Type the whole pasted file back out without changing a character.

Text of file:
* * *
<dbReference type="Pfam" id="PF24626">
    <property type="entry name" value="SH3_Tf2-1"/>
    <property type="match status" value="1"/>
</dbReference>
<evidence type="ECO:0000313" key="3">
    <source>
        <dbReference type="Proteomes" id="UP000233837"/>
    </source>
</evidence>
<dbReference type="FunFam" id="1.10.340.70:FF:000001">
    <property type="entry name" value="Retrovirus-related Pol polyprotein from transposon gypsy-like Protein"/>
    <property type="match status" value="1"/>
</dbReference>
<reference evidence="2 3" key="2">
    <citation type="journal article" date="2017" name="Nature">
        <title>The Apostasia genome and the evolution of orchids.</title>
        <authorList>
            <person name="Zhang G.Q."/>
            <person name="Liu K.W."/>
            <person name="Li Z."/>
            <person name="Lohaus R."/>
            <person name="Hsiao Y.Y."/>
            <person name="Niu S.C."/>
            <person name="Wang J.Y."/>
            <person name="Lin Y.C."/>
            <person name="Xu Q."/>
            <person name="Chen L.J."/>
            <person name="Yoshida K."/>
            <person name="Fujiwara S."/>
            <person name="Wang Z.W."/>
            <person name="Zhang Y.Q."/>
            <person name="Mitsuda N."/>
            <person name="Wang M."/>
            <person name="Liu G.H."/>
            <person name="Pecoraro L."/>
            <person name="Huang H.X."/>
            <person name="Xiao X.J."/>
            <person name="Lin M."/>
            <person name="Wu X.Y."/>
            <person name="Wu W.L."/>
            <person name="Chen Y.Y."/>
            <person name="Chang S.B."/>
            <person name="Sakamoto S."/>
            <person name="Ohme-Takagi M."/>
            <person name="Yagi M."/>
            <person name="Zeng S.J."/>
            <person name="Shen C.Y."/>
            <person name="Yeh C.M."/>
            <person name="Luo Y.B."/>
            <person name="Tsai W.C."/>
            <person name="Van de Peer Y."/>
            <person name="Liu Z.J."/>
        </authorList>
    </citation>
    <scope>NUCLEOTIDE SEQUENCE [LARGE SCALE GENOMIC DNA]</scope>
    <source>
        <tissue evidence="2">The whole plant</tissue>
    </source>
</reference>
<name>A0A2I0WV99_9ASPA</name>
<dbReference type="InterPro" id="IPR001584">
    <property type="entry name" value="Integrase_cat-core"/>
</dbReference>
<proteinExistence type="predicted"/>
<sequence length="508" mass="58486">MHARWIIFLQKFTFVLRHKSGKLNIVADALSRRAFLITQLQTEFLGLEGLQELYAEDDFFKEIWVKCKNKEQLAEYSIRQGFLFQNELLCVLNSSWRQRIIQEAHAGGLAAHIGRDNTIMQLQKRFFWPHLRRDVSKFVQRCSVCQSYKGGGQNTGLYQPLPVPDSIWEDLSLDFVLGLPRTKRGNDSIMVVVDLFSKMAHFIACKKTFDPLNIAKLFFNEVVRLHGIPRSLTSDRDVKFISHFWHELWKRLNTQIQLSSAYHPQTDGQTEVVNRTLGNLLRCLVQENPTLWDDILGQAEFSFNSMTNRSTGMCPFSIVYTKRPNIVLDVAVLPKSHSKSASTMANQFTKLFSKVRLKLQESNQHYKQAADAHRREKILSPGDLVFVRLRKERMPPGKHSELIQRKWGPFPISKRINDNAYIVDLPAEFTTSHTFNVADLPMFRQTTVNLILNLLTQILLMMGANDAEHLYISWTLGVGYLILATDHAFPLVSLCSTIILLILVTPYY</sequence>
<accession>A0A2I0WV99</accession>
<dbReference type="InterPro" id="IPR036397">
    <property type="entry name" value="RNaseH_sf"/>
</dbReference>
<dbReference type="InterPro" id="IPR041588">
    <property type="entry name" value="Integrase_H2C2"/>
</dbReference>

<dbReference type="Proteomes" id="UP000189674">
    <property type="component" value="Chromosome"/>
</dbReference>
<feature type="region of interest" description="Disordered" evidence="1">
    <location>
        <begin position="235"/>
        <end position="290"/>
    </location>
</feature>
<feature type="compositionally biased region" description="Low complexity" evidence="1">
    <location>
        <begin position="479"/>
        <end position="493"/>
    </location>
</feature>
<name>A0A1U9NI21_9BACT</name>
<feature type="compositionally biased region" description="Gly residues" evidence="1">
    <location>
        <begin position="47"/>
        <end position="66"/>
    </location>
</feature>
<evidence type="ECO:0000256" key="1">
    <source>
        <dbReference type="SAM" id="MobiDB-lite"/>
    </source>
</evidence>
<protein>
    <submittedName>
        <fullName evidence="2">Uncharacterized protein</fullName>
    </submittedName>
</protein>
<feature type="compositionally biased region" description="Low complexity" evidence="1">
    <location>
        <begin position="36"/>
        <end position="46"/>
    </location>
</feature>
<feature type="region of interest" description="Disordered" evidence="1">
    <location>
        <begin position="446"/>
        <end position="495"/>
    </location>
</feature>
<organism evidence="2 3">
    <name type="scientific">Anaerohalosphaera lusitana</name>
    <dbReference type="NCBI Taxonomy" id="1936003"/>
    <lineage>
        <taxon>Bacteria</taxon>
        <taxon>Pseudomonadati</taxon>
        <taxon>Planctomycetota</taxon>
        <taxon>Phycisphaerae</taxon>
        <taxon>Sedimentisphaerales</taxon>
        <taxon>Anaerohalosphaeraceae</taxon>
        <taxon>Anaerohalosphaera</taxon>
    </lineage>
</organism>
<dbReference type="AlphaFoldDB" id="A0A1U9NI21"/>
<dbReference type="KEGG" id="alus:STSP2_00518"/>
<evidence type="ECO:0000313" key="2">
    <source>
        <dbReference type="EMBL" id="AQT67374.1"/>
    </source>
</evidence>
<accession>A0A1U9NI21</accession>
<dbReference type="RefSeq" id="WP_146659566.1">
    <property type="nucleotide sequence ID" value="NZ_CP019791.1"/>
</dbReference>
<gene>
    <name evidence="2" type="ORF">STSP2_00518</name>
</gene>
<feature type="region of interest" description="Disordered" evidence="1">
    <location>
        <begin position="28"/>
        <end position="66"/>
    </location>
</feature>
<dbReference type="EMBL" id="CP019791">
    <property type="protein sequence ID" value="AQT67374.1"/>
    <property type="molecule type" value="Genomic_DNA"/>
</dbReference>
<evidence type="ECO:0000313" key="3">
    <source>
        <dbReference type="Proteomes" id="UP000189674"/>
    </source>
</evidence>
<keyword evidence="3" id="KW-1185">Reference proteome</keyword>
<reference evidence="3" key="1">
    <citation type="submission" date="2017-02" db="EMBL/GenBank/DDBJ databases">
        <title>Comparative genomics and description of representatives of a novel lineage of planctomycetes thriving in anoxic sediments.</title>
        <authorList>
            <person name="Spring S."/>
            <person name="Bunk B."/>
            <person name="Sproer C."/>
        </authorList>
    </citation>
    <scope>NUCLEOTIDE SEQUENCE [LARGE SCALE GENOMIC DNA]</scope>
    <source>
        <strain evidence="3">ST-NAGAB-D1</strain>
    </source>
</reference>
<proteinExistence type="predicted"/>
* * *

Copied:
<dbReference type="Pfam" id="PF24626">
    <property type="entry name" value="SH3_Tf2-1"/>
    <property type="match status" value="1"/>
</dbReference>
<evidence type="ECO:0000313" key="3">
    <source>
        <dbReference type="Proteomes" id="UP000233837"/>
    </source>
</evidence>
<dbReference type="FunFam" id="1.10.340.70:FF:000001">
    <property type="entry name" value="Retrovirus-related Pol polyprotein from transposon gypsy-like Protein"/>
    <property type="match status" value="1"/>
</dbReference>
<reference evidence="2 3" key="2">
    <citation type="journal article" date="2017" name="Nature">
        <title>The Apostasia genome and the evolution of orchids.</title>
        <authorList>
            <person name="Zhang G.Q."/>
            <person name="Liu K.W."/>
            <person name="Li Z."/>
            <person name="Lohaus R."/>
            <person name="Hsiao Y.Y."/>
            <person name="Niu S.C."/>
            <person name="Wang J.Y."/>
            <person name="Lin Y.C."/>
            <person name="Xu Q."/>
            <person name="Chen L.J."/>
            <person name="Yoshida K."/>
            <person name="Fujiwara S."/>
            <person name="Wang Z.W."/>
            <person name="Zhang Y.Q."/>
            <person name="Mitsuda N."/>
            <person name="Wang M."/>
            <person name="Liu G.H."/>
            <person name="Pecoraro L."/>
            <person name="Huang H.X."/>
            <person name="Xiao X.J."/>
            <person name="Lin M."/>
            <person name="Wu X.Y."/>
            <person name="Wu W.L."/>
            <person name="Chen Y.Y."/>
            <person name="Chang S.B."/>
            <person name="Sakamoto S."/>
            <person name="Ohme-Takagi M."/>
            <person name="Yagi M."/>
            <person name="Zeng S.J."/>
            <person name="Shen C.Y."/>
            <person name="Yeh C.M."/>
            <person name="Luo Y.B."/>
            <person name="Tsai W.C."/>
            <person name="Van de Peer Y."/>
            <person name="Liu Z.J."/>
        </authorList>
    </citation>
    <scope>NUCLEOTIDE SEQUENCE [LARGE SCALE GENOMIC DNA]</scope>
    <source>
        <tissue evidence="2">The whole plant</tissue>
    </source>
</reference>
<name>A0A2I0WV99_9ASPA</name>
<dbReference type="InterPro" id="IPR001584">
    <property type="entry name" value="Integrase_cat-core"/>
</dbReference>
<proteinExistence type="predicted"/>
<sequence length="508" mass="58486">MHARWIIFLQKFTFVLRHKSGKLNIVADALSRRAFLITQLQTEFLGLEGLQELYAEDDFFKEIWVKCKNKEQLAEYSIRQGFLFQNELLCVLNSSWRQRIIQEAHAGGLAAHIGRDNTIMQLQKRFFWPHLRRDVSKFVQRCSVCQSYKGGGQNTGLYQPLPVPDSIWEDLSLDFVLGLPRTKRGNDSIMVVVDLFSKMAHFIACKKTFDPLNIAKLFFNEVVRLHGIPRSLTSDRDVKFISHFWHELWKRLNTQIQLSSAYHPQTDGQTEVVNRTLGNLLRCLVQENPTLWDDILGQAEFSFNSMTNRSTGMCPFSIVYTKRPNIVLDVAVLPKSHSKSASTMANQFTKLFSKVRLKLQESNQHYKQAADAHRREKILSPGDLVFVRLRKERMPPGKHSELIQRKWGPFPISKRINDNAYIVDLPAEFTTSHTFNVADLPMFRQTTVNLILNLLTQILLMMGANDAEHLYISWTLGVGYLILATDHAFPLVSLCSTIILLILVTPYY</sequence>
<accession>A0A2I0WV99</accession>
<dbReference type="InterPro" id="IPR036397">
    <property type="entry name" value="RNaseH_sf"/>
</dbReference>
<dbReference type="InterPro" id="IPR041588">
    <property type="entry name" value="Integrase_H2C2"/>
</dbReference>

<dbReference type="Proteomes" id="UP000189674">
    <property type="component" value="Chromosome"/>
</dbReference>
<feature type="region of interest" description="Disordered" evidence="1">
    <location>
        <begin position="235"/>
        <end position="290"/>
    </location>
</feature>
<feature type="compositionally biased region" description="Low complexity" evidence="1">
    <location>
        <begin position="479"/>
        <end position="493"/>
    </location>
</feature>
<name>A0A1U9NI21_9BACT</name>
<feature type="compositionally biased region" description="Gly residues" evidence="1">
    <location>
        <begin position="47"/>
        <end position="66"/>
    </location>
</feature>
<evidence type="ECO:0000256" key="1">
    <source>
        <dbReference type="SAM" id="MobiDB-lite"/>
    </source>
</evidence>
<protein>
    <submittedName>
        <fullName evidence="2">Uncharacterized protein</fullName>
    </submittedName>
</protein>
<feature type="compositionally biased region" description="Low complexity" evidence="1">
    <location>
        <begin position="36"/>
        <end position="46"/>
    </location>
</feature>
<feature type="region of interest" description="Disordered" evidence="1">
    <location>
        <begin position="446"/>
        <end position="495"/>
    </location>
</feature>
<organism evidence="2 3">
    <name type="scientific">Anaerohalosphaera lusitana</name>
    <dbReference type="NCBI Taxonomy" id="1936003"/>
    <lineage>
        <taxon>Bacteria</taxon>
        <taxon>Pseudomonadati</taxon>
        <taxon>Planctomycetota</taxon>
        <taxon>Phycisphaerae</taxon>
        <taxon>Sedimentisphaerales</taxon>
        <taxon>Anaerohalosphaeraceae</taxon>
        <taxon>Anaerohalosphaera</taxon>
    </lineage>
</organism>
<dbReference type="AlphaFoldDB" id="A0A1U9NI21"/>
<dbReference type="KEGG" id="alus:STSP2_00518"/>
<evidence type="ECO:0000313" key="2">
    <source>
        <dbReference type="EMBL" id="AQT67374.1"/>
    </source>
</evidence>
<accession>A0A1U9NI21</accession>
<dbReference type="RefSeq" id="WP_146659566.1">
    <property type="nucleotide sequence ID" value="NZ_CP019791.1"/>
</dbReference>
<gene>
    <name evidence="2" type="ORF">STSP2_00518</name>
</gene>
<feature type="region of interest" description="Disordered" evidence="1">
    <location>
        <begin position="28"/>
        <end position="66"/>
    </location>
</feature>
<dbReference type="EMBL" id="CP019791">
    <property type="protein sequence ID" value="AQT67374.1"/>
    <property type="molecule type" value="Genomic_DNA"/>
</dbReference>
<evidence type="ECO:0000313" key="3">
    <source>
        <dbReference type="Proteomes" id="UP000189674"/>
    </source>
</evidence>
<keyword evidence="3" id="KW-1185">Reference proteome</keyword>
<reference evidence="3" key="1">
    <citation type="submission" date="2017-02" db="EMBL/GenBank/DDBJ databases">
        <title>Comparative genomics and description of representatives of a novel lineage of planctomycetes thriving in anoxic sediments.</title>
        <authorList>
            <person name="Spring S."/>
            <person name="Bunk B."/>
            <person name="Sproer C."/>
        </authorList>
    </citation>
    <scope>NUCLEOTIDE SEQUENCE [LARGE SCALE GENOMIC DNA]</scope>
    <source>
        <strain evidence="3">ST-NAGAB-D1</strain>
    </source>
</reference>
<proteinExistence type="predicted"/>